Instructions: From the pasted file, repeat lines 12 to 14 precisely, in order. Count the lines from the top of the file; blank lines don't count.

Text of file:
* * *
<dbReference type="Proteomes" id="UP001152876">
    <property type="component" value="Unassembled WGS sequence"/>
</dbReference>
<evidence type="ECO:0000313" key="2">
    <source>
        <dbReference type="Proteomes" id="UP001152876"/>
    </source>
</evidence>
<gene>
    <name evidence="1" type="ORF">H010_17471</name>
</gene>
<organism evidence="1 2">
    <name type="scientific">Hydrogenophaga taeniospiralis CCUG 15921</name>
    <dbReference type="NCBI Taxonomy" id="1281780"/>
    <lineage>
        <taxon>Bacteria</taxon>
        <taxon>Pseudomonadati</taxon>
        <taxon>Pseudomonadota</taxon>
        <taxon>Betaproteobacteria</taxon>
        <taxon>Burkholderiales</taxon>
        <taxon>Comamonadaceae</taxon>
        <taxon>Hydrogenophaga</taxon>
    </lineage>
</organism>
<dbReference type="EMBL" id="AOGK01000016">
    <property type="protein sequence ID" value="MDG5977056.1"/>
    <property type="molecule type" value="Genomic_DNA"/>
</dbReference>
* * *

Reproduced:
<organism evidence="1 2">
    <name type="scientific">Hydrogenophaga taeniospiralis CCUG 15921</name>
    <dbReference type="NCBI Taxonomy" id="1281780"/>